Boris Johnson said Bank of England Governor Mark Carney was wrong to suggest the U.K. would be unable to trade on existing terms with the EU if it leaves the bloc with no deal.
The front-runner in the Conservative leadership race insisted that using World Trade Organization rules to keep the same tariffs after a no-deal Brexit is “certainly an option” and he bolstered his commitment to leave the EU on October 31, “do or die.”
Last week, the Bank of England boss said it would be impossible to employ the so-called GATT 24 clause if the U.K. quits the EU without an agreement in place.
“GATT 24 applies if you have an agreement, not if youve decided to not have an agreement or have been unable to come to an agreement,” he told the BBC.
Johnson accepted in a radio phone-in Tuesday that Carney was right to say “there has to be agreement on both sides” but added he was “wrong to say its not an option.”
He insisted on LBC radio: “It is certainly an option. I dont know whether he has said its not an option but people are wrong if they say its not an option. I dont think Mark Carney has said that.”
In his comments, Carney argued it could only be used between parties who already had a trade deal in place or are close to striking one.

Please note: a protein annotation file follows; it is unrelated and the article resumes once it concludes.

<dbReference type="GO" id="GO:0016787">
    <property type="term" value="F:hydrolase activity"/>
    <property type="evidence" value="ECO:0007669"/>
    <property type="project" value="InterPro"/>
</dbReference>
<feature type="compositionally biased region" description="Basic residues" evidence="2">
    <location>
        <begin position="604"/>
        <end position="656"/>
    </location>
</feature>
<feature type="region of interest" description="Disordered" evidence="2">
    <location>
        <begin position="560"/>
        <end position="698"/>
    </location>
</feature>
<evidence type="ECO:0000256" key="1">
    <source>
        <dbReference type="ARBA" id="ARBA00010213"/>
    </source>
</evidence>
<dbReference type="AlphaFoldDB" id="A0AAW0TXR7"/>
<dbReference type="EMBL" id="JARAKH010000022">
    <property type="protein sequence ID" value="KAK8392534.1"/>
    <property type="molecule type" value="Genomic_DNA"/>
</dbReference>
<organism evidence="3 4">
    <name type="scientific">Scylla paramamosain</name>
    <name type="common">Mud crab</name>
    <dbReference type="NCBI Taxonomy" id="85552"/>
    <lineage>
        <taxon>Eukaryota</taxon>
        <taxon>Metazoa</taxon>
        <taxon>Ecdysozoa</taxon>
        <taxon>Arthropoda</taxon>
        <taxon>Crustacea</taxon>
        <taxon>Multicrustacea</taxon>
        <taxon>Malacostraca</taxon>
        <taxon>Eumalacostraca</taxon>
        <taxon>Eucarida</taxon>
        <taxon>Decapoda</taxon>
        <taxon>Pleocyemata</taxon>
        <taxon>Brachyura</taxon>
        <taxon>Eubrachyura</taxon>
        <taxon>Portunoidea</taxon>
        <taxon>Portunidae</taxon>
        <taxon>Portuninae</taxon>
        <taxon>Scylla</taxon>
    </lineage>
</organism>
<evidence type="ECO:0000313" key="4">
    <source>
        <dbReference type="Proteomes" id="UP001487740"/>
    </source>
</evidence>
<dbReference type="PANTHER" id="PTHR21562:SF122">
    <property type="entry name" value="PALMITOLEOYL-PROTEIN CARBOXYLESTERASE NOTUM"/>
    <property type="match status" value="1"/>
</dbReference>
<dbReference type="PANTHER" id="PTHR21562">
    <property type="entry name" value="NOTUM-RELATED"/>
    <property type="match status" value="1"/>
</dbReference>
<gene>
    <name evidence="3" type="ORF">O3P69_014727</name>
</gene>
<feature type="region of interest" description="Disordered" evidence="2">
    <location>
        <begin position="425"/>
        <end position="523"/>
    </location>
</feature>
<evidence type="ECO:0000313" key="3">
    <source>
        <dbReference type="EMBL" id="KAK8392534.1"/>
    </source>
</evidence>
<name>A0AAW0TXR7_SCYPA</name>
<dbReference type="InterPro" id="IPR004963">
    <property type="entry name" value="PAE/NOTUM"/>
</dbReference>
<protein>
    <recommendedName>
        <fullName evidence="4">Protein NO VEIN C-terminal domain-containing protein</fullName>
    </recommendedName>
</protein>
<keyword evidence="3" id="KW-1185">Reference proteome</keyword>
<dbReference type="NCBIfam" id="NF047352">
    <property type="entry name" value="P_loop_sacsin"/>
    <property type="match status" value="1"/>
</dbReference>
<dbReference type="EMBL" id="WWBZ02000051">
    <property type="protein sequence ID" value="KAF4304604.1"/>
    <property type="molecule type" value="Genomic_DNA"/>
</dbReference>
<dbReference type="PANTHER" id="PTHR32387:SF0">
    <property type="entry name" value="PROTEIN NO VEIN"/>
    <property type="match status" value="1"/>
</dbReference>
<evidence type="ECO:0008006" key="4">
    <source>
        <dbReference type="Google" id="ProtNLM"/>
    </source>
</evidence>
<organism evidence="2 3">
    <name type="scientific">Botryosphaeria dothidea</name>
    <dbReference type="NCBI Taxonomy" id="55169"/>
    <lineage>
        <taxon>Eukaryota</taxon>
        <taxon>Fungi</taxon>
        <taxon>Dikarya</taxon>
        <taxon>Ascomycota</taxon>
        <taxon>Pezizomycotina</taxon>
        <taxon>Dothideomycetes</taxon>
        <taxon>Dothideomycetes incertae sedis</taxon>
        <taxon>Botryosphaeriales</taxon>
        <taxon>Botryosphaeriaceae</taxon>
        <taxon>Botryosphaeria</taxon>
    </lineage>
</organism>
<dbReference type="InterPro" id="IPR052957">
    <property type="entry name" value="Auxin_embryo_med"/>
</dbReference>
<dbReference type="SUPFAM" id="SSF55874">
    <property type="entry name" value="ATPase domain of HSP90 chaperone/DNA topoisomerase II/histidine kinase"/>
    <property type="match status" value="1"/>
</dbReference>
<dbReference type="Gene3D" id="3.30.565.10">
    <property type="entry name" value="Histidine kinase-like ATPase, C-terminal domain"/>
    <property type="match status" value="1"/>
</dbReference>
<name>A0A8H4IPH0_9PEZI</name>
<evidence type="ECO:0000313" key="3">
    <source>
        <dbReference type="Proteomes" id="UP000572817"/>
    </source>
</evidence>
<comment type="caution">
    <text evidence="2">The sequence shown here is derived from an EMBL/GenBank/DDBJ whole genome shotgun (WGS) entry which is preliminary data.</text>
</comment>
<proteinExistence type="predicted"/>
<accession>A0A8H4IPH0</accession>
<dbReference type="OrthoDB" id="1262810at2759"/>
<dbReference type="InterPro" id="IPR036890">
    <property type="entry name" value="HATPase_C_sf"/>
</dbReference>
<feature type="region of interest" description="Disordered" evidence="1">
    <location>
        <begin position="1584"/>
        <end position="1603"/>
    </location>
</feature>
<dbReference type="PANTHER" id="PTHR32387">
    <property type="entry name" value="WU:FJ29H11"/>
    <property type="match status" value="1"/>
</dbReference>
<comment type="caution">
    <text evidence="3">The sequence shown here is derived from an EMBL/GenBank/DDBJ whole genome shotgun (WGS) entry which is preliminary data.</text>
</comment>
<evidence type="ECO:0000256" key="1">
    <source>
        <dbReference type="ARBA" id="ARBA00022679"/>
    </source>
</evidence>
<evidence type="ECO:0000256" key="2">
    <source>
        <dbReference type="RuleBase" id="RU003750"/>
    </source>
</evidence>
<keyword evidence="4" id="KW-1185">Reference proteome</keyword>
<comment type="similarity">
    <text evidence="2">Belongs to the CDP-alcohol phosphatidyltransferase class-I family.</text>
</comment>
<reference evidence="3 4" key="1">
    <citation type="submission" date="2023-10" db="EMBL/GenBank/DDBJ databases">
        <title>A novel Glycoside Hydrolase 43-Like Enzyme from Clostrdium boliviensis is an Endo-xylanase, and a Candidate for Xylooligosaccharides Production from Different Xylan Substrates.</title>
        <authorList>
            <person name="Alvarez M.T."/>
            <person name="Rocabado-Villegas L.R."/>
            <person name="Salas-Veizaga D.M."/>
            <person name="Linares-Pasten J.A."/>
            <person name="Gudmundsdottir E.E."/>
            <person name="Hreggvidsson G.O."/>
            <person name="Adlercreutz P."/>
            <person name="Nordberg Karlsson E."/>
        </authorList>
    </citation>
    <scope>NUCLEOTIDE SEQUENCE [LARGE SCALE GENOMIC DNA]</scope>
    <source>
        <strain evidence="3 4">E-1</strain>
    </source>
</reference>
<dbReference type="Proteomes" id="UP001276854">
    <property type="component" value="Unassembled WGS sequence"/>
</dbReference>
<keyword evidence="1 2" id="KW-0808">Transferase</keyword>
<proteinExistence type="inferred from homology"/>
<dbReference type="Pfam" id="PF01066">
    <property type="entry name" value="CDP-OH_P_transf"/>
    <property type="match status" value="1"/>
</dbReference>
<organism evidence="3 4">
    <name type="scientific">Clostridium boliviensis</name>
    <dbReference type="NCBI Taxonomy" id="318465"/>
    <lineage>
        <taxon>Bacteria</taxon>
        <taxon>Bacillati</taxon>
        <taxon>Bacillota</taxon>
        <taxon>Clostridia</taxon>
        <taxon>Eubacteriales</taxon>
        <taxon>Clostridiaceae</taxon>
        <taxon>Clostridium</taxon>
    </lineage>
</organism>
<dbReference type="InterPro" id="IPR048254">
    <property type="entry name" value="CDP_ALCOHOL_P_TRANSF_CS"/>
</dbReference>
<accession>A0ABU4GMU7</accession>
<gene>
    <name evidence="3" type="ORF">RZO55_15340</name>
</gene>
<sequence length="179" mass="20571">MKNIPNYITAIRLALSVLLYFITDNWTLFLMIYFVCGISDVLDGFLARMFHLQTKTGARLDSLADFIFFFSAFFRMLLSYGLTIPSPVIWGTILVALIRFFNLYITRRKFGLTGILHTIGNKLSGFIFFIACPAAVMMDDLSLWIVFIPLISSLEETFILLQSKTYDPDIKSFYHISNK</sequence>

“We should be clear that if we move to no deal, no deal means no deal, it means there is a substantial change in the trading relationship with the European Union,” Carney said. “Not having an agreement with the EU means there are tariffs … because the Europeans have to apply the same rules to us as they apply to everyone else.”
Johnson argued that the GATT rules are “perfectly clear that two countries that are in the process of beginning a free-trade agreement … may protract their existing arrangements until such time as they have completed the new free-trade agreement.”
He said the clause is a “very hopeful prospect” for Britain and “the way forward.”
In an interview with the BBC Monday, Johnson insisted his government would “never” impose checks on the border in Northern Ireland and would not “want” to impose tariffs on goods entering the U.K.
Elsewhere on LBC this morning, Johnson said he would introduce legislation to guarantee the rights of EU citizens in the U.K. on “day one” of his premiership.